Conan O'Brien said on Wednesday that his tumultuous past year has given him a new lease on life, freeing him to be sillier and more spontaneous on his new late-night TV talk show than he was in the past.
There (are) a bunch of things that I wouldn't have conceived of doing a year ago because I hadn't been through this process, he said.
A year after quitting The Tonight Show in a bitter showdown with late-night king Jay Leno, O'Brien told journalist that he has no plans to sit down and talk with Leno because there is nothing to learned from last year's debacle.
We all know what happened. Life is short, and I'm really happy here. I don't think about it too much, and I'm sure he (Leno) is busy, he said.
In January 2010, O'Brien was effectively forced out as host of NBC's late-night flagship The Tonight Show after he refused to move the show back to accommodate Leno following the failure of Leno's own, new primetime show. Leno was later reinstated as host of The Tonight Show.
Leno was cast as the villain while O'Brien's ardent fan base supported him. His plight came to symbolize big corporate entertainment (NBC) chasing dollars over creativity (O'Brien).
The symbolism and media attention, O'Brien said, often made him feel ill-at-ease. My only goal is for people to look at me as an entertainer. Standing for something more is something I am suspicious of, and uncomfortable with, he said on Wednesday.
After the Tonight Show debacle, O'Brien embarked on a nationwide comedy tour and finally returned to TV in November on cable channel TBS with a new talk show Conan. His career turnabout, according to TBS, has turned around again.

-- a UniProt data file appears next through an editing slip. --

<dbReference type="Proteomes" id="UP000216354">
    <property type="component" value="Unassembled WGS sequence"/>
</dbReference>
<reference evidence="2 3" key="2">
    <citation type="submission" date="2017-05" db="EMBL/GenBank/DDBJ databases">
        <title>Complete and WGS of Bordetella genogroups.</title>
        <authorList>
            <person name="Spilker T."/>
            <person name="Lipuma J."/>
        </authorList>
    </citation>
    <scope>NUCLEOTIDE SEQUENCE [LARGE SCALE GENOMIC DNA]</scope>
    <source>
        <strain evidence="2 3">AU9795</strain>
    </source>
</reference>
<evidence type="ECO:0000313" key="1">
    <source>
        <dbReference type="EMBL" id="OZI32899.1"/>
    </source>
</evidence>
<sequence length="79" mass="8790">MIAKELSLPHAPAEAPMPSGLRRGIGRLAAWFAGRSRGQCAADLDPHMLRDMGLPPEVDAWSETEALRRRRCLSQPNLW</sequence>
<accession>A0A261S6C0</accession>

TBS said on Wednesday the three month-old Conan had the biggest 18-49 year-old audience of all the U.S. late night chat programs when taking into account playback on digital video recorders during a seven-day period.
O'Brien, 47, and fellow TBS host George Lopez also have the youngest viewers, with each attracting an audience with an average age of 33. The average age of Leno's audience for NBC's The Tonight Show and The Late Show with David Letterman on CBS is 56, TBS said, using data from Nielsen Media.
O'Brien said the last 12 months had been a crazy journey of discovery and that the support of TBS had encouraged him to experiment more with wacky ideas, and live in the moment.
I don't want to over think things. If someone has an idea and I haven't seen that before, we will try it and see what happens. I am much more willing to throw things out of the window, if I see an opportunity or a moment that I like. I will skip over jokes, or cut things just before we go on air, he said.
O'Brien spent 17 years at NBC and just seven months as host of The Tonight Show before quitting.
There is nothing like walking away from 'The Tonight Show' to make you really appreciate getting to be on the air, and getting to do a show, he said philosophically.
My goal is not to do this forever, but just to do this really well.
(Editing by Jill Serjeant; Editing by Bob Tourtellotte)